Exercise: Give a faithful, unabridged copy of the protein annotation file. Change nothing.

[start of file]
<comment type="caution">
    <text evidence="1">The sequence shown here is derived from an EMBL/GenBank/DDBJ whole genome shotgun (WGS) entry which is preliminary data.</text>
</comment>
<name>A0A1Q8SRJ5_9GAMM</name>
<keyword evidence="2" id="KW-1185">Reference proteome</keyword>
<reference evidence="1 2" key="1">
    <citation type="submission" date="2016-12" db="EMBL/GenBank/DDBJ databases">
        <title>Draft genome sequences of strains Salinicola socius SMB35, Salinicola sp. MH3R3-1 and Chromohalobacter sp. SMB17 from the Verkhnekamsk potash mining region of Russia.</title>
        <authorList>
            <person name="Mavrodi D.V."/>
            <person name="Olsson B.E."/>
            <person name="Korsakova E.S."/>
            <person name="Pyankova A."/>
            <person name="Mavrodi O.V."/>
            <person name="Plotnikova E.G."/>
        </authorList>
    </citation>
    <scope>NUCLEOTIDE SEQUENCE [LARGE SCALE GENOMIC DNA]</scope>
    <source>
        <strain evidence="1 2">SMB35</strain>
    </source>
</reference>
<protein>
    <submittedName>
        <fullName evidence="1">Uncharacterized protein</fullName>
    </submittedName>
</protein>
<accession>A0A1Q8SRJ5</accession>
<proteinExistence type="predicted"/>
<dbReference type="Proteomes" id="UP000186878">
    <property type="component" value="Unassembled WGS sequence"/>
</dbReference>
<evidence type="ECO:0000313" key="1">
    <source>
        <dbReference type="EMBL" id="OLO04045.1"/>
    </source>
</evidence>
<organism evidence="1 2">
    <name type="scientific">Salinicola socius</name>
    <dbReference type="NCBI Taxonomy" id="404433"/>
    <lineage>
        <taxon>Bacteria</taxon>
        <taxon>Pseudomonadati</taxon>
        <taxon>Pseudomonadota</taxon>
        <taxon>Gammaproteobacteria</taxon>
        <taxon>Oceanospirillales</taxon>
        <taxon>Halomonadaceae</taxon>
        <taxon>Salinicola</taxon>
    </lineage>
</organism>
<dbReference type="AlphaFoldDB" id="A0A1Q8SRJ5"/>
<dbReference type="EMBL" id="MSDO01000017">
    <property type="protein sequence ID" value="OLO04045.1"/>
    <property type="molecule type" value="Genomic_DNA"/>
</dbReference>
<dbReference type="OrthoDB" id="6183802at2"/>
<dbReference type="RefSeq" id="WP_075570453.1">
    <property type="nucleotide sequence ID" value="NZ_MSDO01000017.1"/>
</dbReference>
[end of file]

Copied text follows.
<comment type="caution">
    <text evidence="1">The sequence shown here is derived from an EMBL/GenBank/DDBJ whole genome shotgun (WGS) entry which is preliminary data.</text>
</comment>
<name>A0A1Q8SRJ5_9GAMM</name>
<keyword evidence="2" id="KW-1185">Reference proteome</keyword>
<reference evidence="1 2" key="1">
    <citation type="submission" date="2016-12" db="EMBL/GenBank/DDBJ databases">
        <title>Draft genome sequences of strains Salinicola socius SMB35, Salinicola sp. MH3R3-1 and Chromohalobacter sp. SMB17 from the Verkhnekamsk potash mining region of Russia.</title>
        <authorList>
            <person name="Mavrodi D.V."/>
            <person name="Olsson B.E."/>
            <person name="Korsakova E.S."/>
            <person name="Pyankova A."/>
            <person name="Mavrodi O.V."/>
            <person name="Plotnikova E.G."/>
        </authorList>
    </citation>
    <scope>NUCLEOTIDE SEQUENCE [LARGE SCALE GENOMIC DNA]</scope>
    <source>
        <strain evidence="1 2">SMB35</strain>
    </source>
</reference>
<protein>
    <submittedName>
        <fullName evidence="1">Uncharacterized protein</fullName>
    </submittedName>
</protein>
<accession>A0A1Q8SRJ5</accession>
<proteinExistence type="predicted"/>
<dbReference type="Proteomes" id="UP000186878">
    <property type="component" value="Unassembled WGS sequence"/>
</dbReference>
<evidence type="ECO:0000313" key="1">
    <source>
        <dbReference type="EMBL" id="OLO04045.1"/>
    </source>
</evidence>
<organism evidence="1 2">
    <name type="scientific">Salinicola socius</name>
    <dbReference type="NCBI Taxonomy" id="404433"/>
    <lineage>
        <taxon>Bacteria</taxon>
        <taxon>Pseudomonadati</taxon>
        <taxon>Pseudomonadota</taxon>
        <taxon>Gammaproteobacteria</taxon>
        <taxon>Oceanospirillales</taxon>
        <taxon>Halomonadaceae</taxon>
        <taxon>Salinicola</taxon>
    </lineage>
</organism>
<dbReference type="AlphaFoldDB" id="A0A1Q8SRJ5"/>
<dbReference type="EMBL" id="MSDO01000017">
    <property type="protein sequence ID" value="OLO04045.1"/>
    <property type="molecule type" value="Genomic_DNA"/>
</dbReference>
<dbReference type="OrthoDB" id="6183802at2"/>
<dbReference type="RefSeq" id="WP_075570453.1">
    <property type="nucleotide sequence ID" value="NZ_MSDO01000017.1"/>
</dbReference>